When I switched from Windows to Linux, just by chance all the distros I tried had KDE desktop. I got use to it. When I tried my first distro with GNOME desktop, it was a disquieting experience. Sort of like the first few weeks at college seem after high school. Things were the same but somehow different. The one 'feature' that I found/find annoying about GNOME/MATE in comparison to KDE is the Desktop Settings. In KDE I click on Configure Your Desktop (or something similar) and am presented with a screen from which I can change most of my preferences. In GNOME/MATE I click on Preferences and am presented with a list. I then have to click on each specific preference to change it and then go back to the Preferences Menu in order to change another one. The GNOME/MATE way seems so tedious but that is, I guess, because I am not used to it.

    September 2, 2017 at 6:44 pm

    I really love Gnome, it was my beloved DE for long years but I can't stand it anymore. It is slow and sluggish. I don't really like any of the newly introduced design decisions and it reminds me more of mobile UI. It is hard to say it but it is time to move to another DE :( or just WM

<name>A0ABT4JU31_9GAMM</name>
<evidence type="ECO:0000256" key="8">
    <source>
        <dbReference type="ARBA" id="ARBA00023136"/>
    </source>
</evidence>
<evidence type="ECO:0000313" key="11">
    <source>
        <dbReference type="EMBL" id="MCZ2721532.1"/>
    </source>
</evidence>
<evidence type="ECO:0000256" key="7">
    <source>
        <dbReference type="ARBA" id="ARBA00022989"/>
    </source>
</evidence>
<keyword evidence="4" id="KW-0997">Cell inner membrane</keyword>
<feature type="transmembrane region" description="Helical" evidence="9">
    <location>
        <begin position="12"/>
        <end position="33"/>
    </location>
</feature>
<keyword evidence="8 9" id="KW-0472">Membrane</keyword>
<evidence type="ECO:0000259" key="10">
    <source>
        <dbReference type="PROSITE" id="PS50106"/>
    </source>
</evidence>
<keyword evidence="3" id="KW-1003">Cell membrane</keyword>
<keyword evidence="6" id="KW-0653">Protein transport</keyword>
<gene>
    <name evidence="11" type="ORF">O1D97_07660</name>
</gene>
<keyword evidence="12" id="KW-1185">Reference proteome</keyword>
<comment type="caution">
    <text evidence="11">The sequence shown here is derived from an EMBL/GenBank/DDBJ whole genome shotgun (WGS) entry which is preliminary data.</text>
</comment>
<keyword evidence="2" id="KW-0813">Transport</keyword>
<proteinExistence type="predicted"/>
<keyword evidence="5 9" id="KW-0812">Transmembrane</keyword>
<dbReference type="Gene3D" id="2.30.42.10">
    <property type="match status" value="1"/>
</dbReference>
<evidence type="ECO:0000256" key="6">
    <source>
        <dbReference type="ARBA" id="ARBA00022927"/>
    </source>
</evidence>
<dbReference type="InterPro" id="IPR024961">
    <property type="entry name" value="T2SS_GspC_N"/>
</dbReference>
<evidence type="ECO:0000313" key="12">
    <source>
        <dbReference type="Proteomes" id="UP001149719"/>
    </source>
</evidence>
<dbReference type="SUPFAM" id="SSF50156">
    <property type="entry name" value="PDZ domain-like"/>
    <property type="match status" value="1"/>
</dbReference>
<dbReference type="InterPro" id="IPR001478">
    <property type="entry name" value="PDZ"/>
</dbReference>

Why the hell in 21st century with CPUs capable of running multi threaded applications is the gnome shell running single.
    It reminds me of Android in its early days.
    Genome are making a serious mistake that continue to lead to an obsolete interface

  5. John
    September 2, 2017 at 4:01 pm

    2 years ago when I first switched to Linux. Picked Mint Mate as my first and only distro. It has been easy to work with and very reliable. I highly recommend it. Any Mate desktop will be easy for a new user.

  6. jymm
    September 2, 2017 at 10:29 am

    I love the Mate desktop. It is traditional, easy to configure, and easy to use. It is the best desktop for anyone coming from Windoze in my opinion. I would probably not use Linux if the Mate desktop was not available. I was a Gnome user, but find Gnome 3 an atrocity. (yes I have tried it)